(4) Near Park Corner is the house in which LMM's father Hugh Montgomery lived before he moved west. She was very proud of her Montgomery side's history, as her father's father was a senator in Canada's pre-independence parliament. Some of the items mentioned in her books, such as the "Gog and Magog" green-spotted stone dogs first seen in Anne of the Island, are on display here. This is one of the few sites still run by descendants of Montgomery's family members rather than by professional tour guides, and thus is probably the most charming.

(5) And last for the Montgomery purist, but probably first for people with children, is the "Avonlea" village mockup near Green Gables. This is set up with a full day of activities and a whole cast playing characters from the book. You can also be married from the chapel, as one couple was doing during the afternoon I was there.


I admit I was irretrievably offended by the actors at the point that one little scene departed from the book, by having Mrs. Rachel Lynde confide to the audience that she believed Matthew Cuthbert and Mrs. Lawson were sweet on each other. Ugh. But the Potemkin town is cute enough, and it does have a couple of things worth seeing: a gallery of Montgomery's own photography, as well as an exhibit on how Ellen, a girl accidentally adopted by Montgomery's relatives when they meant to adopt a boy, became the inspiration for Anne's move to PEI.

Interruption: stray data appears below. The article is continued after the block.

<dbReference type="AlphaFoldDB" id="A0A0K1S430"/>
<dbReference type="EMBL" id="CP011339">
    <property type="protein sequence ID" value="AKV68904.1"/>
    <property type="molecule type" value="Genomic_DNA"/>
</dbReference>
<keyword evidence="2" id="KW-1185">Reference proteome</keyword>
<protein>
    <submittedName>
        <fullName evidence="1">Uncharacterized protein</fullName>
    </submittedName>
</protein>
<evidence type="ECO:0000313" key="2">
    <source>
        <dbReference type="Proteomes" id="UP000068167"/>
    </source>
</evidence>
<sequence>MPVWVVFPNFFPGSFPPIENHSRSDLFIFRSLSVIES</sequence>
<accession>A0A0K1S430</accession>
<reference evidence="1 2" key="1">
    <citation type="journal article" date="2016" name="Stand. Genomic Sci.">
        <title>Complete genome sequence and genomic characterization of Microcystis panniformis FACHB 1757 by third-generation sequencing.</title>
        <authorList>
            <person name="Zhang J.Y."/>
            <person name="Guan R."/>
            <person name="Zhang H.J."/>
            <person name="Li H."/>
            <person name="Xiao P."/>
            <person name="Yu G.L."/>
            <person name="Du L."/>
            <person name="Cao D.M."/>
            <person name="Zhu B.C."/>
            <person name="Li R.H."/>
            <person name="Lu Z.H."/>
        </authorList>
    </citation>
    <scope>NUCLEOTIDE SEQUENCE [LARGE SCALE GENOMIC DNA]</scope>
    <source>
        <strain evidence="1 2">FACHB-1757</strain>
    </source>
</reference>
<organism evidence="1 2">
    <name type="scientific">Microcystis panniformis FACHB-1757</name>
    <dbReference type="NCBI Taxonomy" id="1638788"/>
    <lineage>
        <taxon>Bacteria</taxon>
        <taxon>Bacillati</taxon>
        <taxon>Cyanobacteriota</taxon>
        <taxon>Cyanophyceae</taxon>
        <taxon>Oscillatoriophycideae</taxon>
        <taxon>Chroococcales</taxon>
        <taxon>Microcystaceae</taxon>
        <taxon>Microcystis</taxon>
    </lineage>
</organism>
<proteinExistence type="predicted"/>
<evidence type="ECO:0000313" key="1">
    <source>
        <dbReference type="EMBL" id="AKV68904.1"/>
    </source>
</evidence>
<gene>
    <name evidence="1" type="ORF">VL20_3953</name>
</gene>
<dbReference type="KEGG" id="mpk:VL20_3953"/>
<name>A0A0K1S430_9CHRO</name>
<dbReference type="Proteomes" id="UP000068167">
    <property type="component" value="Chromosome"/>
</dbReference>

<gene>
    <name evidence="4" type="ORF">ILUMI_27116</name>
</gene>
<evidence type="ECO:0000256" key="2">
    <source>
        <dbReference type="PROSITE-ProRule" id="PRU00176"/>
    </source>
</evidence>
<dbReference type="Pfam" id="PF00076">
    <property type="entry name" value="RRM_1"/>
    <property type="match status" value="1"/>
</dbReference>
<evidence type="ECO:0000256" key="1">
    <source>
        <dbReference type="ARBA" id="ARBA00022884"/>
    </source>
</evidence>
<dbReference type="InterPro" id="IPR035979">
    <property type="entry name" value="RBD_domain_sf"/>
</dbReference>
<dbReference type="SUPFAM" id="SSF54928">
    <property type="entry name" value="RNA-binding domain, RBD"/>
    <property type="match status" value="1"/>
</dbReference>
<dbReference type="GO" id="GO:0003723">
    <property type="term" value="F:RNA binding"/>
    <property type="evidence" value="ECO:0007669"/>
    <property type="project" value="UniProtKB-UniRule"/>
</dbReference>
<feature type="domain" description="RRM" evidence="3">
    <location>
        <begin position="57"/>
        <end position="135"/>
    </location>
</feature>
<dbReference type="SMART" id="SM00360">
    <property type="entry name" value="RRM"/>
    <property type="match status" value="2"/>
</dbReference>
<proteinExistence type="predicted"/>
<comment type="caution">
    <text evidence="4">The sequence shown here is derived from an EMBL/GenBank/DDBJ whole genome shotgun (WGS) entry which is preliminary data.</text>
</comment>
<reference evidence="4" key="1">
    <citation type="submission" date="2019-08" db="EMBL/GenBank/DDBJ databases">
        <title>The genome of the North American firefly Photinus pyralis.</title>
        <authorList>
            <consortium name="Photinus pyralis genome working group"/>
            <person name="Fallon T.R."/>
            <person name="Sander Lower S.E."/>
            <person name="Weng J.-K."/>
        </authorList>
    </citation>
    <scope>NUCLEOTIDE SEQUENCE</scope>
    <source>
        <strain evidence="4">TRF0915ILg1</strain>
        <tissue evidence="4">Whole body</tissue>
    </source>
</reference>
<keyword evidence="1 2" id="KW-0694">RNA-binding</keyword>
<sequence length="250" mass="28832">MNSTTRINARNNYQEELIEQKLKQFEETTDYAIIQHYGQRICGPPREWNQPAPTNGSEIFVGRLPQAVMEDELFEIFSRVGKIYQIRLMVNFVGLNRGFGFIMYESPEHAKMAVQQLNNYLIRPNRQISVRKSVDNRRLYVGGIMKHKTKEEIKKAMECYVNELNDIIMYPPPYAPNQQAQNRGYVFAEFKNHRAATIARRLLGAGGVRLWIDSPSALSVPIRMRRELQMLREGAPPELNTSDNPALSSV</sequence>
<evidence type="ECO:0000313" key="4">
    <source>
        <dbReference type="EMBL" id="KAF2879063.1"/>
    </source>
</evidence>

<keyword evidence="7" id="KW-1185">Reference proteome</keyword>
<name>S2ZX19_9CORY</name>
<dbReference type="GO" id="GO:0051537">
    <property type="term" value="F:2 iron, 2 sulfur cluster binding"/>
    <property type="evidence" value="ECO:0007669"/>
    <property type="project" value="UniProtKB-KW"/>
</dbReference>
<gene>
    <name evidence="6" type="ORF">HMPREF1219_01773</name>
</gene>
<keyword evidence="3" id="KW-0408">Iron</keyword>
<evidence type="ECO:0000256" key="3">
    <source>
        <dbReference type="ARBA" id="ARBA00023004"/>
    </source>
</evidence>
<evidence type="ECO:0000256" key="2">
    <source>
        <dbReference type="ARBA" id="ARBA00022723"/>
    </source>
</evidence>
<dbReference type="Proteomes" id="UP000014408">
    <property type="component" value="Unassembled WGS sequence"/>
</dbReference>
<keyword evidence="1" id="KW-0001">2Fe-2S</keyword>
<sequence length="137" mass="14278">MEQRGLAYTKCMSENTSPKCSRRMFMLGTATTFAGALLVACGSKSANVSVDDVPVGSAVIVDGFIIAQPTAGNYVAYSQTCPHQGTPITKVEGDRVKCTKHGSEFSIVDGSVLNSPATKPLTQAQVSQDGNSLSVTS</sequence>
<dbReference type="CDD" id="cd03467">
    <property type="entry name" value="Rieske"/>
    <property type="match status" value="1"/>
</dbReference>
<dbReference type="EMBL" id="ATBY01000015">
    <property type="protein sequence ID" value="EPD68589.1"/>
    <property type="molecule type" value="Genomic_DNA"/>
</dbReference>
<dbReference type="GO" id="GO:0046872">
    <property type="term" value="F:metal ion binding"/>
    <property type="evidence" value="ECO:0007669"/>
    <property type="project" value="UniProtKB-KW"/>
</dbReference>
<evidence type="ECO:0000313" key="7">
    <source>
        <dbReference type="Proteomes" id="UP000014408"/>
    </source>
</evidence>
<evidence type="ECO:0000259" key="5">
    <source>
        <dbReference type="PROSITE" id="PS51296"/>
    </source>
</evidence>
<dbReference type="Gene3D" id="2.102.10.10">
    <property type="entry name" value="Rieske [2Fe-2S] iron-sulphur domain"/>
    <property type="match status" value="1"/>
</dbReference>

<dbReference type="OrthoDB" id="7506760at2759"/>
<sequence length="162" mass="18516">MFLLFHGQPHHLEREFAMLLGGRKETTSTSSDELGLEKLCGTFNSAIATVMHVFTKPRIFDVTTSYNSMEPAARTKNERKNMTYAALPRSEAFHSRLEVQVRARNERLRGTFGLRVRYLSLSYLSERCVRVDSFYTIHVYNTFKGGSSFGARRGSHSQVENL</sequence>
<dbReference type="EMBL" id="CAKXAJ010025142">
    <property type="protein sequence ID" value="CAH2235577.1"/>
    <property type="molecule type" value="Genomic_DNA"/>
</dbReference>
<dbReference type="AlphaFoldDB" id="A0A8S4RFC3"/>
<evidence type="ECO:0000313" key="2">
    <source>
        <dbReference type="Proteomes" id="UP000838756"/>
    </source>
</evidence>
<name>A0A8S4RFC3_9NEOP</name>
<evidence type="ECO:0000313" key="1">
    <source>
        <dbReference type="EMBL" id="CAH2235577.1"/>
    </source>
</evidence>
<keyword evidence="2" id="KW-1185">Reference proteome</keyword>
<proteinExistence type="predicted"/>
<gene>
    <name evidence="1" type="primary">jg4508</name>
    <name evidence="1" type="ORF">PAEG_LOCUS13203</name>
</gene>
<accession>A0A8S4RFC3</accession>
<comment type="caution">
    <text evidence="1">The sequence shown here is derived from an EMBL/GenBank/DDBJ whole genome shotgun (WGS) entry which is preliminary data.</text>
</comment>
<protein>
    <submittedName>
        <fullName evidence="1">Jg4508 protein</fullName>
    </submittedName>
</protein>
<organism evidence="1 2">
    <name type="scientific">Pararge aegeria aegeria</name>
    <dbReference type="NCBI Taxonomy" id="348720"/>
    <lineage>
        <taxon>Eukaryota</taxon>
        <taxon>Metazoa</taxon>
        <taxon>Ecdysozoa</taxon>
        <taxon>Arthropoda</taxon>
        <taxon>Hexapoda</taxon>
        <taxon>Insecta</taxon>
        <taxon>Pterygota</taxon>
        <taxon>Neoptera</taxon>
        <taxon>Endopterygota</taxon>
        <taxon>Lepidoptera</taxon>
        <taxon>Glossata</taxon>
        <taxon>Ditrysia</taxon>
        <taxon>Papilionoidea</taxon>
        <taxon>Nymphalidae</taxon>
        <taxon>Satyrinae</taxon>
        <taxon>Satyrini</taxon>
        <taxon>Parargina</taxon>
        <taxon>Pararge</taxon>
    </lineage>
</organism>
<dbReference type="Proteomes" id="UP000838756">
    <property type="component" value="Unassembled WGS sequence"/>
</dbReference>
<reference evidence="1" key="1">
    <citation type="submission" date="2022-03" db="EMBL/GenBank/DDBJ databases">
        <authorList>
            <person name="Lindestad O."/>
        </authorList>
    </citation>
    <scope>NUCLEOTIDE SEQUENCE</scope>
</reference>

SPEAKING OF LITERARY PURITY: This new cover for Jane Eyre offends me on so many levels, I was reduced to sputtering when I saw it. There's no lipstick or nail polish in Jane Eyre! And especially no bright red lipstick and polish! Not unless you're a hussy!

Evidently it is part of a whole new series of covers for out-of-copyright classics, designed to engage the Twilight generation in older romances like Wuthering Heights and Pride & Prejudice.

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That Jane Eyre book cover is a monster.

I'm like so angry my stomach is churning this morning. grrrrr.

I join the gender division by being another Montgomery fan. I've read the Anne, Emily and Pat books along with The Blue Castle which I found very late and still loved.

I've always wanted to go to PE Island too - although, like you, I hadn't thought of it in a pilgrimage way.

And, yeah, that cover's awful.